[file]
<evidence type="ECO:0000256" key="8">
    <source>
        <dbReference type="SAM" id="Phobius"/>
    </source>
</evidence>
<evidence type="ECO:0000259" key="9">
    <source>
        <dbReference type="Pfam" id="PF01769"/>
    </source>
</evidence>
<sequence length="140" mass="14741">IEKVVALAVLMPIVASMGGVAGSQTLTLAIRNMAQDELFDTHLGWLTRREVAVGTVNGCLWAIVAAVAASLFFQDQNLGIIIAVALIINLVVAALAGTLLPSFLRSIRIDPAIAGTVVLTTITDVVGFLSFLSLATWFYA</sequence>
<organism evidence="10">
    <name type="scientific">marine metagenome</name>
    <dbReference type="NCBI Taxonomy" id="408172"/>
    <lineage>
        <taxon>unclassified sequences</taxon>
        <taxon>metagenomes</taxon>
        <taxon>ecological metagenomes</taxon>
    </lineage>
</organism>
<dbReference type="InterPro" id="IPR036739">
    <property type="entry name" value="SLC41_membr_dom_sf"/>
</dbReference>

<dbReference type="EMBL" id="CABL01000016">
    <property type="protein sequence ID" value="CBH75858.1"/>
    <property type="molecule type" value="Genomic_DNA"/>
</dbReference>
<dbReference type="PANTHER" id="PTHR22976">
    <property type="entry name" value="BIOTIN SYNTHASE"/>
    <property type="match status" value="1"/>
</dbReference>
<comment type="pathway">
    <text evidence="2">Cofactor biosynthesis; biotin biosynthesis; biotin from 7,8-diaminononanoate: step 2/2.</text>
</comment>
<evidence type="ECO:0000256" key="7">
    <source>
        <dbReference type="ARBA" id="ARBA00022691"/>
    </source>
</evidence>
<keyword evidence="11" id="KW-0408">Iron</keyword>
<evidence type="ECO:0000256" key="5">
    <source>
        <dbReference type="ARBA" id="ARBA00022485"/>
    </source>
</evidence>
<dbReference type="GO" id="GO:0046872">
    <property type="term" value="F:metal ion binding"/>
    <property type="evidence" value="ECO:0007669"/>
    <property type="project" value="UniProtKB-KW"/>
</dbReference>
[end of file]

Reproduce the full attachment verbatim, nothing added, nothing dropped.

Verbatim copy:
<evidence type="ECO:0000256" key="8">
    <source>
        <dbReference type="SAM" id="Phobius"/>
    </source>
</evidence>
<evidence type="ECO:0000259" key="9">
    <source>
        <dbReference type="Pfam" id="PF01769"/>
    </source>
</evidence>
<sequence length="140" mass="14741">IEKVVALAVLMPIVASMGGVAGSQTLTLAIRNMAQDELFDTHLGWLTRREVAVGTVNGCLWAIVAAVAASLFFQDQNLGIIIAVALIINLVVAALAGTLLPSFLRSIRIDPAIAGTVVLTTITDVVGFLSFLSLATWFYA</sequence>
<organism evidence="10">
    <name type="scientific">marine metagenome</name>
    <dbReference type="NCBI Taxonomy" id="408172"/>
    <lineage>
        <taxon>unclassified sequences</taxon>
        <taxon>metagenomes</taxon>
        <taxon>ecological metagenomes</taxon>
    </lineage>
</organism>
<dbReference type="InterPro" id="IPR036739">
    <property type="entry name" value="SLC41_membr_dom_sf"/>
</dbReference>

<dbReference type="EMBL" id="CABL01000016">
    <property type="protein sequence ID" value="CBH75858.1"/>
    <property type="molecule type" value="Genomic_DNA"/>
</dbReference>
<dbReference type="PANTHER" id="PTHR22976">
    <property type="entry name" value="BIOTIN SYNTHASE"/>
    <property type="match status" value="1"/>
</dbReference>
<comment type="pathway">
    <text evidence="2">Cofactor biosynthesis; biotin biosynthesis; biotin from 7,8-diaminononanoate: step 2/2.</text>
</comment>
<evidence type="ECO:0000256" key="7">
    <source>
        <dbReference type="ARBA" id="ARBA00022691"/>
    </source>
</evidence>
<keyword evidence="11" id="KW-0408">Iron</keyword>
<evidence type="ECO:0000256" key="5">
    <source>
        <dbReference type="ARBA" id="ARBA00022485"/>
    </source>
</evidence>
<dbReference type="GO" id="GO:0046872">
    <property type="term" value="F:metal ion binding"/>
    <property type="evidence" value="ECO:0007669"/>
    <property type="project" value="UniProtKB-KW"/>
</dbReference>